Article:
Healthy Doubt Versus Unhealthy Doubt

crossing NYC street

This post first appeared on my blog in August 2013….

I’ve previously written about how I used to scrutinize my son Dan, trying to decipher which of his behaviors were OCD related. I finally realized my intense involvement in his life was doing us both more harm than good, and I was able to let go and just trust my son.

What I wasn’t aware of at the time is that sometimes those who deal with obsessive-compulsive disorder aren’t sure themselves if their thoughts and behaviors are related to their disorder. Because those with OCD often have good insight in regard to their illness, I just assumed they knew when what they were thinking or how they were acting was OCD based. However, from reading blogs and connecting with people, I realize this isn’t always the case.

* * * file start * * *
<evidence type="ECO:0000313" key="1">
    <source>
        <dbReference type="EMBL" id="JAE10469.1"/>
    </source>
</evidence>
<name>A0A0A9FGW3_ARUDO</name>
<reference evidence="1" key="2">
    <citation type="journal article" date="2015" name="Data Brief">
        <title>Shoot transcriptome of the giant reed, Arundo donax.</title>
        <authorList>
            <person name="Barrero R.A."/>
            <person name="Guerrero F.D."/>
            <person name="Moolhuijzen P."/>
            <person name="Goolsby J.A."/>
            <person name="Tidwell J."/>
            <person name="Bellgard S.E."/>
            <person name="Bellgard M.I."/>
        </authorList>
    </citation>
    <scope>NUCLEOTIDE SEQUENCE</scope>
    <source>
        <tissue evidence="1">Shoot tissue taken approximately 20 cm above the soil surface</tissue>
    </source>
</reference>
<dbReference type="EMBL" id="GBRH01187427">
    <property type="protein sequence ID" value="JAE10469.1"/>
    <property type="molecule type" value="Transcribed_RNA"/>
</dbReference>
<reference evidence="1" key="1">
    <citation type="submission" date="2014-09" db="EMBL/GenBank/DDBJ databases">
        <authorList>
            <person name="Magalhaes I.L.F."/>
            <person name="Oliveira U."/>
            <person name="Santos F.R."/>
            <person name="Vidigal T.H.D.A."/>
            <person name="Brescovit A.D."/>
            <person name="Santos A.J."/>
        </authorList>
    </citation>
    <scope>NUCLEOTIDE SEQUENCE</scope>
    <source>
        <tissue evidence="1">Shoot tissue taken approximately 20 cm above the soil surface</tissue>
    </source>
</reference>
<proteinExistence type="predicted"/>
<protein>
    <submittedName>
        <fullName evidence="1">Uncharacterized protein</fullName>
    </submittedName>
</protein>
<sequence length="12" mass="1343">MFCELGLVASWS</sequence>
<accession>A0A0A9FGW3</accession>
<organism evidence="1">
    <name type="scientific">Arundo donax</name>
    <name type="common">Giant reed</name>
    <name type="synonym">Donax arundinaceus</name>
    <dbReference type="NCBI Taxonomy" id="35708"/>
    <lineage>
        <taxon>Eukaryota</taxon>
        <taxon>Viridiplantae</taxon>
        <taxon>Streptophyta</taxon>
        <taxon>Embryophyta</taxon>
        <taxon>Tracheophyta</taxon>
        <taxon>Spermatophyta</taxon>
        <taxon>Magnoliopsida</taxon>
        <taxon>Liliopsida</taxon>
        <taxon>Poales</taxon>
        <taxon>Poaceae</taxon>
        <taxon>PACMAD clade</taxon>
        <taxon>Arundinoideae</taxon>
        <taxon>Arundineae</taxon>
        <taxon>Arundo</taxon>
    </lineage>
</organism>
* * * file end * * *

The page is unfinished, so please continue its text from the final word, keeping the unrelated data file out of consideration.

So how do we know if certain feelings and/or actions are related to OCD?

In his book When in Doubt, Make Belief, author Jeff Bell discusses healthy (intellect-based) doubt vs. unhealthy (fear-based) doubt. I highly recommend reading this book, if you haven’t already. While theoretically it might be easy to distinguish between the two, Jeff, by using an example of a man deciding whether or not to cross a busy New York street, shows us how complicated it can be. As he says, “…the same fear-based doubt that can distort our thinking is also quite adept at masquerading as intellect-based doubt.” (When in Doubt, Make Belief, page 9).

In his book, as well as in this interview, Jeff talks about the five questions he asks himself to help determine the source of his doubt: